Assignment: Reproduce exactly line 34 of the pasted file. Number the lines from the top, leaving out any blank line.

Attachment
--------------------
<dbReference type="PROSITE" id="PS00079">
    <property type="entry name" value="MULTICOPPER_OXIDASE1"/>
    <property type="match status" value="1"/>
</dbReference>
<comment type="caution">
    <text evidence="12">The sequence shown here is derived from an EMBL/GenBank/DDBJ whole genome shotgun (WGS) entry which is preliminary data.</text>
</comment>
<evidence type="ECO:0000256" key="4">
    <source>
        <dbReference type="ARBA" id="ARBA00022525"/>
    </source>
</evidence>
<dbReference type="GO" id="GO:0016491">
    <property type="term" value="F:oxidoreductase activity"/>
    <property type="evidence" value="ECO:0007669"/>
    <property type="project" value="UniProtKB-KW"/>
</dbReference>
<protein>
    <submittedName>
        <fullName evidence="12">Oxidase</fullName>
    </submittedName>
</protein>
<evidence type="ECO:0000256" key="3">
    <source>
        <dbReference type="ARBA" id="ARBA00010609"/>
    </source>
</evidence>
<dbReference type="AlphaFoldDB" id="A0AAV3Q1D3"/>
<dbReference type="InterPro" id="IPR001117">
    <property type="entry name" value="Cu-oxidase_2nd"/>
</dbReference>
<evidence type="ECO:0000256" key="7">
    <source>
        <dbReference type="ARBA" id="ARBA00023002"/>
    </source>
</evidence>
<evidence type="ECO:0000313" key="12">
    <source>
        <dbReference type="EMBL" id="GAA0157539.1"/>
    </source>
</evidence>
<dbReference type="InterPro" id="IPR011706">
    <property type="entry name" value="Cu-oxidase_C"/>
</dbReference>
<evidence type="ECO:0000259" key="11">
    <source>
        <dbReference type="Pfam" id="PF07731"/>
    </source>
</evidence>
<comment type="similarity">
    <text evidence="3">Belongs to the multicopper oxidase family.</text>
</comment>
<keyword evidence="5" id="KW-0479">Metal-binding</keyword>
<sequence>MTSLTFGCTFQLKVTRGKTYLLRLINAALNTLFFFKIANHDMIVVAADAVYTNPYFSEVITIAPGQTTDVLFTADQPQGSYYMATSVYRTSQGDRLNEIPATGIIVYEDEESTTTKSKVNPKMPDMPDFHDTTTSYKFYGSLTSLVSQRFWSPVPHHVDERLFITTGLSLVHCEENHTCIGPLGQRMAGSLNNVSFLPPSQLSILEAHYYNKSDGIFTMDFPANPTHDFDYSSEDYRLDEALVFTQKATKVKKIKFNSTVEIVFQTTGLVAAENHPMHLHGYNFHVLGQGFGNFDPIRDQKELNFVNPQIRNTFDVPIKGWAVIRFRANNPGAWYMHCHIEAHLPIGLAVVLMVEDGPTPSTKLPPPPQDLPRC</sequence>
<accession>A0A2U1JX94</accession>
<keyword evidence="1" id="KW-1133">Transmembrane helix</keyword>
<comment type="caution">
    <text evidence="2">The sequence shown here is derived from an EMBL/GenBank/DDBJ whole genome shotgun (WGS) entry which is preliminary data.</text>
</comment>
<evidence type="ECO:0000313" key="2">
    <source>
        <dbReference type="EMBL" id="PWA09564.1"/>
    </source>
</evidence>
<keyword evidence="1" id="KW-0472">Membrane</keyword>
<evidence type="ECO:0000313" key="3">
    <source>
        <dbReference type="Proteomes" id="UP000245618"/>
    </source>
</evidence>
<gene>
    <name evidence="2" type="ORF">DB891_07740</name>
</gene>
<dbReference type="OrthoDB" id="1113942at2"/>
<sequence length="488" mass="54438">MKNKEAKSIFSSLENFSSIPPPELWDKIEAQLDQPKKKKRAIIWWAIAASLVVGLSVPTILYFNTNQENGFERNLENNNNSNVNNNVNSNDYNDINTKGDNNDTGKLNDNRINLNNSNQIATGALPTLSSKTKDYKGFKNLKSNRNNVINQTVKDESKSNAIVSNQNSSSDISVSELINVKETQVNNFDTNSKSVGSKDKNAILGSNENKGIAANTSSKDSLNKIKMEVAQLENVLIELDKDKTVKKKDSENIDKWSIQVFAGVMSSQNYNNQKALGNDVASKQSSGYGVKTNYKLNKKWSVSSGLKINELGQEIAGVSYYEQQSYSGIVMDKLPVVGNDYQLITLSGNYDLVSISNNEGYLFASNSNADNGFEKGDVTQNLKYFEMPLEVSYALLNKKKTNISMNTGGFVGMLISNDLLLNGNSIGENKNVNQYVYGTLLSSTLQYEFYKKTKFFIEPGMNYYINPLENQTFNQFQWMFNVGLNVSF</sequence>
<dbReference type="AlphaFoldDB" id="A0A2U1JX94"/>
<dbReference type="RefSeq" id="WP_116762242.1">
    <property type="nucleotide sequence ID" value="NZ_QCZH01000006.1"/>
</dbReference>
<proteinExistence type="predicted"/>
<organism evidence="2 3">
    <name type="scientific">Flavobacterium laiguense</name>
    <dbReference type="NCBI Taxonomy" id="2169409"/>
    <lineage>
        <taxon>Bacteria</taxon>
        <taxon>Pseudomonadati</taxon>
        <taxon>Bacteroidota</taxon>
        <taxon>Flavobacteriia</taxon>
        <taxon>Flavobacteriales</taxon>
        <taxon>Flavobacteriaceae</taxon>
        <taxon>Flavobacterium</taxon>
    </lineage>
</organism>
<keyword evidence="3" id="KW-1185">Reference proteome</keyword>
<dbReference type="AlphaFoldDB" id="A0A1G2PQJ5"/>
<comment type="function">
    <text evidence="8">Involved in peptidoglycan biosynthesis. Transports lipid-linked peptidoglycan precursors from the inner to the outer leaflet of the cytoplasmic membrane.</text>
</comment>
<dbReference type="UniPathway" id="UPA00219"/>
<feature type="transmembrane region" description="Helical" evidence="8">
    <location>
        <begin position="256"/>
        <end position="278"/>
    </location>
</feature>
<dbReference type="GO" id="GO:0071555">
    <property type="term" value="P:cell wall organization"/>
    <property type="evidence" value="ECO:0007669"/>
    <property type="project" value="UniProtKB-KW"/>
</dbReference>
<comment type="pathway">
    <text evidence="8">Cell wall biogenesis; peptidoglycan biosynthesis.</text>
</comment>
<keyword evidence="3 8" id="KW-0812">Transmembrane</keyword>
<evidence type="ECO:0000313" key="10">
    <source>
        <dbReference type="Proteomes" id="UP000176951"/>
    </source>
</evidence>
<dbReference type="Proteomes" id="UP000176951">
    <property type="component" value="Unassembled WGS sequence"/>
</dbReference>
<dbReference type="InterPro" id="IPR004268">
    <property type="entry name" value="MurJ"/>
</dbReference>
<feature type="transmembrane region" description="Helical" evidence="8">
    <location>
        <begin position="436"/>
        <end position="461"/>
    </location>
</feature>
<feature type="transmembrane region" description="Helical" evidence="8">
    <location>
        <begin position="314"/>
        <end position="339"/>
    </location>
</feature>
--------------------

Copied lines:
        <dbReference type="ARBA" id="ARBA00023002"/>